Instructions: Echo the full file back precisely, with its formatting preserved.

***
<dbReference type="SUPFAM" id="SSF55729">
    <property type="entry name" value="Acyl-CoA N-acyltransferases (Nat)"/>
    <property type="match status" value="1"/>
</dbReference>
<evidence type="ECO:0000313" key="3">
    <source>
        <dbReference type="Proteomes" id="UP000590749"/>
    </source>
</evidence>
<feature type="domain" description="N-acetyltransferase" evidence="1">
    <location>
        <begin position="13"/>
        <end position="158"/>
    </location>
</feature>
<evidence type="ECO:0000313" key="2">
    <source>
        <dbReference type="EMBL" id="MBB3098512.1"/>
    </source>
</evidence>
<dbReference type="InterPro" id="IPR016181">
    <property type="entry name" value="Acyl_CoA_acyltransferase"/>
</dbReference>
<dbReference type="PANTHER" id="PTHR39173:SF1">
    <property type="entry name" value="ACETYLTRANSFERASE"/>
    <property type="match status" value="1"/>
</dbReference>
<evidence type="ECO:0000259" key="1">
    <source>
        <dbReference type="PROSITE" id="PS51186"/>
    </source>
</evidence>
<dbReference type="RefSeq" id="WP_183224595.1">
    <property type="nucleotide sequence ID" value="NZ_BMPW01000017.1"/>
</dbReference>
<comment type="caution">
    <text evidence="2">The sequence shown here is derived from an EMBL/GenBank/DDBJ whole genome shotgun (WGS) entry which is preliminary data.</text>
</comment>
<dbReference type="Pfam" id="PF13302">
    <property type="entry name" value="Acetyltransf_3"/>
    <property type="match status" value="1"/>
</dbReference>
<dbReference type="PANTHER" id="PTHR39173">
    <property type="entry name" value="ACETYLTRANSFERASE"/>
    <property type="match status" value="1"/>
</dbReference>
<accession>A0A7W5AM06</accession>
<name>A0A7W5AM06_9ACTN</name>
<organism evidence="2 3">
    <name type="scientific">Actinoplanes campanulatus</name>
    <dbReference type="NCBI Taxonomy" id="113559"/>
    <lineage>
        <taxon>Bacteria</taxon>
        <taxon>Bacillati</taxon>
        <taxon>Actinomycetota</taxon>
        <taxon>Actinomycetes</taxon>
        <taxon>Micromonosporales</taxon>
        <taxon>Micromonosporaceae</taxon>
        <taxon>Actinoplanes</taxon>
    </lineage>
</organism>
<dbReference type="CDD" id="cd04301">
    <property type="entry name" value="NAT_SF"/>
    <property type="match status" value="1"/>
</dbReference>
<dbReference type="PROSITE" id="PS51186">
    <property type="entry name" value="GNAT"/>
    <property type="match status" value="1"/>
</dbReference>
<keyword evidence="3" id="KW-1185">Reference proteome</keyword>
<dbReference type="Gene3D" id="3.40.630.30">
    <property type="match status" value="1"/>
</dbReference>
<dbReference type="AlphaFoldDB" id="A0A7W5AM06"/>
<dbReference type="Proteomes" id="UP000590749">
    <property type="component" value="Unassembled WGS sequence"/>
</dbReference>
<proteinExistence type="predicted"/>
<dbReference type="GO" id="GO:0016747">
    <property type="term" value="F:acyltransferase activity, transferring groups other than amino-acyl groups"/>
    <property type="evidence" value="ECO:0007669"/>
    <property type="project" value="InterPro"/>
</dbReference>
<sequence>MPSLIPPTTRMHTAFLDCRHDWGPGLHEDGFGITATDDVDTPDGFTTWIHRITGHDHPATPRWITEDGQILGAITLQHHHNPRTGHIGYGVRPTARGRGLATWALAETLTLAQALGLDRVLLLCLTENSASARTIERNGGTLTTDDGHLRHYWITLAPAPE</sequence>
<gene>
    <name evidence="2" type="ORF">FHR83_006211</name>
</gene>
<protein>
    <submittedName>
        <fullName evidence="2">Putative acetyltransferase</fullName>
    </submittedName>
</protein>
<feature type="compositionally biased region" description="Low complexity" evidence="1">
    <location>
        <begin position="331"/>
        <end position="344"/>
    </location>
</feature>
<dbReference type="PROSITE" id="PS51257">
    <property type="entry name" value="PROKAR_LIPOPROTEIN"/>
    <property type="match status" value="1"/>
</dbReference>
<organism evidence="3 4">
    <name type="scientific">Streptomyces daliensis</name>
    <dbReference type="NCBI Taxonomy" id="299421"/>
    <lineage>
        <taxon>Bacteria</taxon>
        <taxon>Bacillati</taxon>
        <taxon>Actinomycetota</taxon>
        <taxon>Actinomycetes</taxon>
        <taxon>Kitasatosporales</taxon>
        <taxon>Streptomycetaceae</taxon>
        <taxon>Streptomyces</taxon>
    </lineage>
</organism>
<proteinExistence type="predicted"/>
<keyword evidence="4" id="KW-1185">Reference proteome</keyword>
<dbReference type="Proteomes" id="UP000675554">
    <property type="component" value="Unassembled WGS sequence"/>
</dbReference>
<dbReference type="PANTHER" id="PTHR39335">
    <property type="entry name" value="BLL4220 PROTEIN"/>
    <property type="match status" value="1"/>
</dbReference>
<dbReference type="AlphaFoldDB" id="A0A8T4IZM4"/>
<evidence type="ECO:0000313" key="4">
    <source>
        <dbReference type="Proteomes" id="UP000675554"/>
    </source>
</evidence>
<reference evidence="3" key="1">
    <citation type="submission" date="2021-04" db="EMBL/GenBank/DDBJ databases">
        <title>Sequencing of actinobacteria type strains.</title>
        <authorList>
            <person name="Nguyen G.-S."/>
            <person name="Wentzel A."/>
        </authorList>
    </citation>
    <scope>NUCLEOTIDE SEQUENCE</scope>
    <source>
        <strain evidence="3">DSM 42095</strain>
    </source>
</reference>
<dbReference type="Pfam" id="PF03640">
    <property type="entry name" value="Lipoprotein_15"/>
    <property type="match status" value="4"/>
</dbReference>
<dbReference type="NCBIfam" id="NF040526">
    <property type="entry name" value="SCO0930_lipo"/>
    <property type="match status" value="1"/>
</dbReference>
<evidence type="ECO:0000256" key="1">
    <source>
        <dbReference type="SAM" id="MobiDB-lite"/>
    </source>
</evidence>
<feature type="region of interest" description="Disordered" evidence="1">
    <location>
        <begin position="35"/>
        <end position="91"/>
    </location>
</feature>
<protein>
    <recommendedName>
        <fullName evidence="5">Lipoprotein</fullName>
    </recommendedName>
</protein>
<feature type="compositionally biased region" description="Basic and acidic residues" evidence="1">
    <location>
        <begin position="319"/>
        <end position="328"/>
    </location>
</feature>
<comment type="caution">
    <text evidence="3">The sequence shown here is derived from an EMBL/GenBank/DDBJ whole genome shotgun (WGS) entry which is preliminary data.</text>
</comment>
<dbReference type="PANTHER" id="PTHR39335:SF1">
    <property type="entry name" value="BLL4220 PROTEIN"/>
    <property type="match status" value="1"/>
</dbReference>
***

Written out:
<dbReference type="SUPFAM" id="SSF55729">
    <property type="entry name" value="Acyl-CoA N-acyltransferases (Nat)"/>
    <property type="match status" value="1"/>
</dbReference>
<evidence type="ECO:0000313" key="3">
    <source>
        <dbReference type="Proteomes" id="UP000590749"/>
    </source>
</evidence>
<feature type="domain" description="N-acetyltransferase" evidence="1">
    <location>
        <begin position="13"/>
        <end position="158"/>
    </location>
</feature>
<evidence type="ECO:0000313" key="2">
    <source>
        <dbReference type="EMBL" id="MBB3098512.1"/>
    </source>
</evidence>
<dbReference type="InterPro" id="IPR016181">
    <property type="entry name" value="Acyl_CoA_acyltransferase"/>
</dbReference>
<dbReference type="PANTHER" id="PTHR39173:SF1">
    <property type="entry name" value="ACETYLTRANSFERASE"/>
    <property type="match status" value="1"/>
</dbReference>
<evidence type="ECO:0000259" key="1">
    <source>
        <dbReference type="PROSITE" id="PS51186"/>
    </source>
</evidence>
<dbReference type="RefSeq" id="WP_183224595.1">
    <property type="nucleotide sequence ID" value="NZ_BMPW01000017.1"/>
</dbReference>
<comment type="caution">
    <text evidence="2">The sequence shown here is derived from an EMBL/GenBank/DDBJ whole genome shotgun (WGS) entry which is preliminary data.</text>
</comment>
<dbReference type="Pfam" id="PF13302">
    <property type="entry name" value="Acetyltransf_3"/>
    <property type="match status" value="1"/>
</dbReference>
<dbReference type="PANTHER" id="PTHR39173">
    <property type="entry name" value="ACETYLTRANSFERASE"/>
    <property type="match status" value="1"/>
</dbReference>
<accession>A0A7W5AM06</accession>
<name>A0A7W5AM06_9ACTN</name>
<organism evidence="2 3">
    <name type="scientific">Actinoplanes campanulatus</name>
    <dbReference type="NCBI Taxonomy" id="113559"/>
    <lineage>
        <taxon>Bacteria</taxon>
        <taxon>Bacillati</taxon>
        <taxon>Actinomycetota</taxon>
        <taxon>Actinomycetes</taxon>
        <taxon>Micromonosporales</taxon>
        <taxon>Micromonosporaceae</taxon>
        <taxon>Actinoplanes</taxon>
    </lineage>
</organism>
<dbReference type="CDD" id="cd04301">
    <property type="entry name" value="NAT_SF"/>
    <property type="match status" value="1"/>
</dbReference>
<dbReference type="PROSITE" id="PS51186">
    <property type="entry name" value="GNAT"/>
    <property type="match status" value="1"/>
</dbReference>
<keyword evidence="3" id="KW-1185">Reference proteome</keyword>
<dbReference type="Gene3D" id="3.40.630.30">
    <property type="match status" value="1"/>
</dbReference>
<dbReference type="AlphaFoldDB" id="A0A7W5AM06"/>
<dbReference type="Proteomes" id="UP000590749">
    <property type="component" value="Unassembled WGS sequence"/>
</dbReference>
<proteinExistence type="predicted"/>
<dbReference type="GO" id="GO:0016747">
    <property type="term" value="F:acyltransferase activity, transferring groups other than amino-acyl groups"/>
    <property type="evidence" value="ECO:0007669"/>
    <property type="project" value="InterPro"/>
</dbReference>
<sequence>MPSLIPPTTRMHTAFLDCRHDWGPGLHEDGFGITATDDVDTPDGFTTWIHRITGHDHPATPRWITEDGQILGAITLQHHHNPRTGHIGYGVRPTARGRGLATWALAETLTLAQALGLDRVLLLCLTENSASARTIERNGGTLTTDDGHLRHYWITLAPAPE</sequence>
<gene>
    <name evidence="2" type="ORF">FHR83_006211</name>
</gene>
<protein>
    <submittedName>
        <fullName evidence="2">Putative acetyltransferase</fullName>
    </submittedName>
</protein>
<feature type="compositionally biased region" description="Low complexity" evidence="1">
    <location>
        <begin position="331"/>
        <end position="344"/>
    </location>
</feature>
<dbReference type="PROSITE" id="PS51257">
    <property type="entry name" value="PROKAR_LIPOPROTEIN"/>
    <property type="match status" value="1"/>
</dbReference>
<organism evidence="3 4">
    <name type="scientific">Streptomyces daliensis</name>
    <dbReference type="NCBI Taxonomy" id="299421"/>
    <lineage>
        <taxon>Bacteria</taxon>
        <taxon>Bacillati</taxon>
        <taxon>Actinomycetota</taxon>
        <taxon>Actinomycetes</taxon>
        <taxon>Kitasatosporales</taxon>
        <taxon>Streptomycetaceae</taxon>
        <taxon>Streptomyces</taxon>
    </lineage>
</organism>
<proteinExistence type="predicted"/>
<keyword evidence="4" id="KW-1185">Reference proteome</keyword>
<dbReference type="Proteomes" id="UP000675554">
    <property type="component" value="Unassembled WGS sequence"/>
</dbReference>
<dbReference type="PANTHER" id="PTHR39335">
    <property type="entry name" value="BLL4220 PROTEIN"/>
    <property type="match status" value="1"/>
</dbReference>
<dbReference type="AlphaFoldDB" id="A0A8T4IZM4"/>
<evidence type="ECO:0000313" key="4">
    <source>
        <dbReference type="Proteomes" id="UP000675554"/>
    </source>
</evidence>
<reference evidence="3" key="1">
    <citation type="submission" date="2021-04" db="EMBL/GenBank/DDBJ databases">
        <title>Sequencing of actinobacteria type strains.</title>
        <authorList>
            <person name="Nguyen G.-S."/>
            <person name="Wentzel A."/>
        </authorList>
    </citation>
    <scope>NUCLEOTIDE SEQUENCE</scope>
    <source>
        <strain evidence="3">DSM 42095</strain>
    </source>
</reference>
<dbReference type="Pfam" id="PF03640">
    <property type="entry name" value="Lipoprotein_15"/>
    <property type="match status" value="4"/>
</dbReference>
<dbReference type="NCBIfam" id="NF040526">
    <property type="entry name" value="SCO0930_lipo"/>
    <property type="match status" value="1"/>
</dbReference>
<evidence type="ECO:0000256" key="1">
    <source>
        <dbReference type="SAM" id="MobiDB-lite"/>
    </source>
</evidence>
<feature type="region of interest" description="Disordered" evidence="1">
    <location>
        <begin position="35"/>
        <end position="91"/>
    </location>
</feature>
<protein>
    <recommendedName>
        <fullName evidence="5">Lipoprotein</fullName>
    </recommendedName>
</protein>
<feature type="compositionally biased region" description="Basic and acidic residues" evidence="1">
    <location>
        <begin position="319"/>
        <end position="328"/>
    </location>
</feature>
<comment type="caution">
    <text evidence="3">The sequence shown here is derived from an EMBL/GenBank/DDBJ whole genome shotgun (WGS) entry which is preliminary data.</text>
</comment>
<dbReference type="PANTHER" id="PTHR39335:SF1">
    <property type="entry name" value="BLL4220 PROTEIN"/>
    <property type="match status" value="1"/>
</dbReference>